Recurring Serling Motif: "The After Hours" contains one of the most effective versions of a common Twilight Zone storyline: a sane person's swift descent into madness when no one around them believes something they feel with 100% certainty. Like William Shatner's character in "Nightmare at 20,000 Feet" who can't convince anyone else on his airplane that there's a creature on the wing, Anne Francis' character knows she bought a gold thimble on the store's ninth floor. When she goes to the complaint department, they insist she's mistaken. And when the woman she claims sold her the thimble reappears in a different form, it's more than her fragile psyche can handle.
Best Bit: After desperately trying to convince the department store staff that she really did go to the ninth floor, Marsha (Francis) spots the woman who'd sold her the thimble from across the crowded room. The woman turns around, and she is! (dramatic pause) one of the department store's mannequins!
Why It Works: Serling had an uncanny knack for finding the sinister in the everyday: slot machines, fortune tellers, cameras, television sets (see above). In this episode, it's department store mannequins. Waking from a fainting spell after the store has closed, she finds herself alone with the store's mannequins, some of whom resemble people she'd seen earlier in the day. Her unsettling journey through the empty store gives way to a montage of the mannequins and their grotesquely painted faces. If the ultimate explanation of Marsha's confusion she's actually a mannequin who'd forgotten that she was given her one month of a vacation away from the store doesn't make a whole lot of sense (so mannequins can come to life? How? And why do they submit to being a frozen, wooden human statue 11 months of the year?) Serling's final monologue makes clear the subtext that's far more important than the narrative:
"A wooden lady with a painted face who, one month out of the year, takes on the characteristics of someone as normal and as flesh and blood as you and I. But it makes you wonder, doesn't it? Just how normal are we? Just who are the people we nod our hellos to as we pass on the street?"
Name: The Grave
Episode Number: 72
Author: Montgomery Pittman
Synopsis: A hired gun visits the grave of the man he failed -- or was too afraid -- to kill.
Theme(s): The Power of Fear, The Morality of Killing, The Supernatural Existing as Function of Perception
Recurring Serling Motif: A lot of the pantheon Twilight Zone episodes feature clarifying twists, like the reveal in "The Eye of the Beholder" that the hideous face a woman has been trying to surgically alter is actually gorgeous, but a lot of the less well-known episodes, like this one, are far more enigmatic and sometimes, like this one, far more interesting. "The Grave"'s finale is less of an explanation than an insistence on ambiguity. But then this whole episode is about the nature of ambiguity: we can believe in the supernatural or we can believe it all a figment of an insane man's mind.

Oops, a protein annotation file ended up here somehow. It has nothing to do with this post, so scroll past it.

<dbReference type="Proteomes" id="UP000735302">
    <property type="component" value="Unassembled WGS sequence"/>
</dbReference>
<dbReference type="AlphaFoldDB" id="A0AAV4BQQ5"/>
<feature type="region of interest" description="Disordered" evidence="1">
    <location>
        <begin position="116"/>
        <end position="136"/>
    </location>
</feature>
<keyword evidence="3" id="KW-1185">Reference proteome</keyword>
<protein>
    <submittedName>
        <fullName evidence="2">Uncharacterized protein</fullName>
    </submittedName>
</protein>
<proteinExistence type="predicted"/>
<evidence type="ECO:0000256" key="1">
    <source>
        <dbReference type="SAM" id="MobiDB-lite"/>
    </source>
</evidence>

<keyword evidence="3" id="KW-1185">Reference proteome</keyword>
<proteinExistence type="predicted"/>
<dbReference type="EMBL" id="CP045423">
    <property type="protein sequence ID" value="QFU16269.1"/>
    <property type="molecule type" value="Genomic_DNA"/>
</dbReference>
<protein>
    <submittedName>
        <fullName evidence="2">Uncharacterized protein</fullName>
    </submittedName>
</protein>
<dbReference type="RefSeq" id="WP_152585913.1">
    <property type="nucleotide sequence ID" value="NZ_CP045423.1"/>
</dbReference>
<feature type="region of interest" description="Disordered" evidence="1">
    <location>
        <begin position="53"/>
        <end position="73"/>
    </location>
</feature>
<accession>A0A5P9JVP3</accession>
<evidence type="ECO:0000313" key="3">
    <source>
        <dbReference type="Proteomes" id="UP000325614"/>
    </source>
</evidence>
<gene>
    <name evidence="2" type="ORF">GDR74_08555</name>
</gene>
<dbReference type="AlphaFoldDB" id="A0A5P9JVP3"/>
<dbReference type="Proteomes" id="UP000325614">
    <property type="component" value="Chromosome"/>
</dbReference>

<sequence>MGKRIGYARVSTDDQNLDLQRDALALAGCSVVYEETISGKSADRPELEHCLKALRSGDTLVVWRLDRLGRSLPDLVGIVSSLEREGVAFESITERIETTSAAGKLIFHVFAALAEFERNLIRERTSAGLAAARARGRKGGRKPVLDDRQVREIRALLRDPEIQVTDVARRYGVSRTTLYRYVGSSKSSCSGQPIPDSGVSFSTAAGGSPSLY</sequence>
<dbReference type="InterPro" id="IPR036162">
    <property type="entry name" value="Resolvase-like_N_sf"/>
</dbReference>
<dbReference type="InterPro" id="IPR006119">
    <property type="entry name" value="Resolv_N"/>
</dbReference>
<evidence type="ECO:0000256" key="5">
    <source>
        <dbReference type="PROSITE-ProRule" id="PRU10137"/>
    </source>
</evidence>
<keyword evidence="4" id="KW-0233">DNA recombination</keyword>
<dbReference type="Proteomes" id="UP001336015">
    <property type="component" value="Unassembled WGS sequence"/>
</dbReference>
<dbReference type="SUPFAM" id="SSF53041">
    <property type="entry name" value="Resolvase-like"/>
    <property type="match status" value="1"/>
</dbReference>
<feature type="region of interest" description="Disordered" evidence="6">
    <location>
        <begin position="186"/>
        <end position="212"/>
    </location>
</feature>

Best Bit: Conny Miller (Lee Marvin) plunges his knife into the grave of a dead man. He starts to stand up to leave when something unseen from below the frame pulls him back down.
Why It Works: Because of exceptional casting. This is a quiet, one-act play in a Western setting. The majority of its 22 minutes is a scene in a bar where Marvin's character is questioned by several townsfolk about his failure to kill an outlaw he'd been hired to hunt down. The outlaw claimed on his deathbed that the slower he ran the slower Miller chased, and the men in the bar who finally killed the outlaw when he returned to town wonder why they succeeded where a pro like Miller failed. Miller delivers stock denials, and grows enraged when he's accused of cowardice, but Lee Marvin's already exquisitely weathered face, his hunched, defeated posture, his excessive defensiveness, all hint at an unexplained truth that lies somewhere between the two poles.
Name: People Are Alike All Over
Episode Number: 25
Author: Rod Serling, based on a story by Paul W. Fairman
Synopsis: An astronaut travels to Mars, terrified of what life may be like on other planets.
Theme(s): The Power of Fear, Be Careful What You Wish For, If Aliens Exist, They Probably Are Just Gonna Kill Us All
Recurring Serling Motif: Sinister wordplay. Serling was as good as bringing twists to innocuous phrases as to stories. He had a knack for turning everyday language against its users, a trick that went hand-in-hand with another Serling hallmark: telling stories about the dangers of wish fulfillment. Think of "Time Enough at Last," where a nuclear holocaust gives poor Burgess Meredith time to enjoy all the books he desires just before his glasses break, robbing him of his ability to read. Here, astronaut Sam Conrad (Roddy McDowell) has a crippling fear of what alien life might be like. His co-pilot (Paul Comi) reassures him that whatever principles or powers have governed the evolution of man would be the same in every corner of the universe; thus, people are alike all over. This becomes Conrad's reassuring mantra. And when aliens who seemed so benevolent reveal their true, inhuman nature, the doomed Conrad realizes, with a pitiful sigh, that people are indeed alike all over.
Best Bit: The inhabitants of Mars welcome Conrad with open arms, even build an uncanny replica of an Earth house for him to live in. But after they leave him in it he realizes that all the doors are locked. And there are no windows. And then suddenly one wall panel splits and opens, revealing a gallery of onlookers standing behind a set of bars. Conrad realizes, as we do, that he has been put inside a zoo.
Why It Works: The Twilight Zone has a lot of episodes about aliens and the space race. Nearly all of them end badly for Earth. Serling seemingly had no use for the general excitement and curiosity about space travel at the time; on his show, these sorts of endeavors typically conclude with doom for the protagonists and for the whole of humanity. "People Are Alike All Over" is a very good episode, but its formula of paranoid visions of alien life and darkly comedic turns of phrase would be taken to even greater heights in the classic season three episode "To Serve Man." Not only are people alike all over, they enjoy a good human bisque.
Also watched, in order from phenomenal to feh: "A Stop at Willoughby," "A Hundred Yards Over the Rim," "Mr. Garrity and the Graves," "Black Leather Jackets," "Execution"
Labels: The Twilight Zone